Driven by his own love of history, Biesty spends hours on research to get everything just right. ‘I’m interested in social history, especially the eighteenth century so I liked getting across the feeling of how people lived in Man-of-War. Lots of them enjoyed being at sea because they were properly fed and had plenty to drink. Life on the land was very poor, you have to remember. There are some nasty things that happened, too. When I put in gory bits, I make sure they’re in context. It would be wrong to gloss over them. It brings out how different life was in those days. I like to put in extras that the reader wouldn’t necessarily expect – humorous touches like people on the toilet. I have great fun with the schoolboy jokes.’
Stephen’s enthusiasm for his subjects is infectious and he’s clear he couldn’t bring the same integrity to subjects that didn’t interest him. Modern warfare, for example, has been suggested as an obvious topic and it would clearly be appealing but, for him, it lacks the human ingredient he so much enjoys.
Ideas that do appeal to him are concerned with looking at one place and how you can strip back the layers to find one bit of history piled on top of another, or considering the world through a magnifying glass to show things in ever greater detail. Always, for Biesty, it’s the detail that fascinates.
His interest in social history has also shaped the kind of artists whose work appeals to him. ‘My early influences were Hogarth, Bruegel and Bosh. I loved their fantastic crowd scenes because they’re full of character and humour. On the film side, it was the great epics such as El Cid that really inspired me. They were teeming with life and visually exciting.’ All Stephen’s illustrations share that quality of ‘teeming with life’. ‘I want to know how people lived. The minutiae of their lives such as cooking, clothes, beds. I’m an enthusiastic amateur when it comes to history and I think I’m interested at a child’s level.’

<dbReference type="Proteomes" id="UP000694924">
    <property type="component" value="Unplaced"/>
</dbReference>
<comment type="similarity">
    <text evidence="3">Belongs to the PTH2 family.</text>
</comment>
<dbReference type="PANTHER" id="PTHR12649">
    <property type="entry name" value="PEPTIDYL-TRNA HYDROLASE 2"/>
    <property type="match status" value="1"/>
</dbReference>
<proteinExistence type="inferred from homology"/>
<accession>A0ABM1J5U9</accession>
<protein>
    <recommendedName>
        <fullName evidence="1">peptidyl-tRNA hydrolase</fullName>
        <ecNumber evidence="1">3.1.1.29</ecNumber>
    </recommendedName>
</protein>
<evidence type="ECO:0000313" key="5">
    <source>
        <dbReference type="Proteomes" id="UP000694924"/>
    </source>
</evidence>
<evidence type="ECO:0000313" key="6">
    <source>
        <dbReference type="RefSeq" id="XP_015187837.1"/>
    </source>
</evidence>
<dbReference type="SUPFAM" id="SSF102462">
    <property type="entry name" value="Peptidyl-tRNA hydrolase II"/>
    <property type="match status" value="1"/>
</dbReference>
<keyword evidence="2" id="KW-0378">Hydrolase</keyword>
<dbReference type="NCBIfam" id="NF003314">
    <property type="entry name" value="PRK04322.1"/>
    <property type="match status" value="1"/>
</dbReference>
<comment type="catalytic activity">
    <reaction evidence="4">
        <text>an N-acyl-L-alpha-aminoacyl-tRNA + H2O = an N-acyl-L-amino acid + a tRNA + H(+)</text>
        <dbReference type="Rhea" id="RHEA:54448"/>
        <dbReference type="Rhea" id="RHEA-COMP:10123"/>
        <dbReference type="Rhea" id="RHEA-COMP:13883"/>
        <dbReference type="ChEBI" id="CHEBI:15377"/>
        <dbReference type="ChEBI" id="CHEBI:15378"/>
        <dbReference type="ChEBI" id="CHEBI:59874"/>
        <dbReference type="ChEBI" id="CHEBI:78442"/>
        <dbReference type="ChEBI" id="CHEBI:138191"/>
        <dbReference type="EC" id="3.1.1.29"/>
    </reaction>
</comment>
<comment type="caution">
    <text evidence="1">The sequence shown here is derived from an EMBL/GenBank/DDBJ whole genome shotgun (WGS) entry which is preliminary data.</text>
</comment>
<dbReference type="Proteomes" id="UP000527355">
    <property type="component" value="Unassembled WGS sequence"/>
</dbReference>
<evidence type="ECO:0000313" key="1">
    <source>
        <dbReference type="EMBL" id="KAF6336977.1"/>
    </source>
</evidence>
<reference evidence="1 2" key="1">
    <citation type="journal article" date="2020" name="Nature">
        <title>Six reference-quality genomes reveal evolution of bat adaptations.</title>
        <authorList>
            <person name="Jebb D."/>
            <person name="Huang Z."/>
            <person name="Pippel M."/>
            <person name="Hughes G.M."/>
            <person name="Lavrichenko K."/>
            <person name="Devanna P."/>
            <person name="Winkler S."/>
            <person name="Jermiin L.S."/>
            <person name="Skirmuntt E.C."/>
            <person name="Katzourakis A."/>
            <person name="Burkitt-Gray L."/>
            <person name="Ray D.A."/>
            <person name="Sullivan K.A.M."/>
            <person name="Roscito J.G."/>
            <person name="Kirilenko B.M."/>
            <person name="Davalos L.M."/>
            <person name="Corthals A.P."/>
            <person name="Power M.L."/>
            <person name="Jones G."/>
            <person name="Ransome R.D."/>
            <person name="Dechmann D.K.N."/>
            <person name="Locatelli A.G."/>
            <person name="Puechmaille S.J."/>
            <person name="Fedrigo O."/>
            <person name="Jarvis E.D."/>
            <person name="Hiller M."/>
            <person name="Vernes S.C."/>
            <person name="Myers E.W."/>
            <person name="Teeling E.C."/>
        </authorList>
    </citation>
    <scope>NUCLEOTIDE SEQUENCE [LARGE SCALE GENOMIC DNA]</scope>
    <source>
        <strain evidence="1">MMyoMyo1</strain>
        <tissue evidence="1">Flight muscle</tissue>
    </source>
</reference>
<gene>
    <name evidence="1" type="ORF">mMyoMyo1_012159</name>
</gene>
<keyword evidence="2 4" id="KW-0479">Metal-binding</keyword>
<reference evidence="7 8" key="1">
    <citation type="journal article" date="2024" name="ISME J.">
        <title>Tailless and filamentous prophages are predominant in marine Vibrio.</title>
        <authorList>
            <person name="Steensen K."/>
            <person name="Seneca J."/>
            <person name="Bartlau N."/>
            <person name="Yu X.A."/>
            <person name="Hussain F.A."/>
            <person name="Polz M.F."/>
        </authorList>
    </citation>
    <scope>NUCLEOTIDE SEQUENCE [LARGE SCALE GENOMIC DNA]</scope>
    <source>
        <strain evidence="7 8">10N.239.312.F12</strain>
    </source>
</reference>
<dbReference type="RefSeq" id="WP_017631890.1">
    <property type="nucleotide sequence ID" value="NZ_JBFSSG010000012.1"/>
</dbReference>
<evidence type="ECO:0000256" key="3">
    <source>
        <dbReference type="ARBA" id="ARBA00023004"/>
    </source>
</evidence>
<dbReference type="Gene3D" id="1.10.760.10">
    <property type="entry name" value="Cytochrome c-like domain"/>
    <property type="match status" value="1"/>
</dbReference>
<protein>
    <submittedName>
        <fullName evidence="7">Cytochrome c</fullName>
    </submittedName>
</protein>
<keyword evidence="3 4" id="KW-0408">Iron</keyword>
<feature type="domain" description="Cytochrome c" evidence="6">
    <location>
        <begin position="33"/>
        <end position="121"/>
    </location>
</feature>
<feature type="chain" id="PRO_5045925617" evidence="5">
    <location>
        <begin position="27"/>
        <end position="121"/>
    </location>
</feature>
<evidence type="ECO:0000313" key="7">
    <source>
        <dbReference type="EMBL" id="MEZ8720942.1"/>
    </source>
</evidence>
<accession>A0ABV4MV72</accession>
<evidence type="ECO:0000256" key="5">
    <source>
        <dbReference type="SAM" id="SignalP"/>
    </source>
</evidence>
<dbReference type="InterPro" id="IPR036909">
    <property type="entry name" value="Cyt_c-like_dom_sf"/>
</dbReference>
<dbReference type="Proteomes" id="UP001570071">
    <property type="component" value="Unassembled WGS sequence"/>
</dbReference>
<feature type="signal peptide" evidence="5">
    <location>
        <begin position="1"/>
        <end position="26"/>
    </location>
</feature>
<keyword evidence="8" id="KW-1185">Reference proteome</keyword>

Research provides him with the knowledge to draw his subjects accurately and he believes it’s because some of his imitators lack the ability to invest their books with historical value that they’ve been less successful. ‘If there’s no depth or extra details, it’s hard for children to be drawn in,’ he claims. But, it’s also his style of illustration that makes the looking so easy. He’s drawn since he was a child, always concentrating on cathedrals and castles, while his elder brother drew cars and aeroplanes. Despite the attention to detail, the illustrations are never formal or stiff. ‘Children seem to find drawings that look a bit hand done more appealing … I certainly do, and I never wanted to be an airbrush artist.’ But the hand done, lightness of touch isn’t produced quickly or easily, however homespun it may look.
Biesty’s work schedule is demanding and highly disciplined. Committing yourself to a two-year project and not allowing yourself to become distracted along the way is a challenge most would find daunting. Stephen drives himself hard. ‘I work for five days a week now,’ he says, apologising because some artists in London apparently work six or seven. ‘I always start by eight-thirty and I finish around half-past-five.’ He has no interruptions apart from a quick lunch with his wife, Liz, and three-year-old Richard. ‘Liz is my first critic. I need her fresh eye on things sometimes.’ But Liz and Richard never interrupt and it’s clear that Stephen doesn’t waste time on anything outside the project in hand. He goes to London rarely, relying on phone calls and faxes whenever possible. When the research is done, his mind is on the artwork, which, for each of the big cross-sections books, goes through the stages of design drawings, flow-charts, layouts, drawings, alterations, inking-in, artwork and then a staggering 14 weeks on the endpapers alone.
The detail is all done with propelling pencil and then, when it’s right, gone over in rotary pen. The rich tones of the watercolours are added on top so the lines can remain visible. He uses one sheet of paper for the whole process, preferring it to fiddling with overlays. ‘I’m methodical and I hate working in a rush. I like to work to a regime and to keep on schedule. Of course, working on your own can be isolating, but I’ve grown used to it.’
And it’s clear from the quiet satisfaction in his work he radiates, transferring his relish for accuracy into visual treats for the reader, that his professional privacy is far more of a pleasure than a torment.
Photographs by Richard Mewton.
Stephen Biesty’s books are all published by Dorling Kindersley:
Incredible Cross-Sections, 0 86318 807 9, £12.99
Cross-Sections Man-of-War, 0 7513 5045 1, £12.00
Cross-Sections Castle, 0 7513 5046 X, £12.99
(the above three titles were written by Richard Platt)
Incredible Pop-Up Cross-Sections, 0 7513 5342 6, £9.99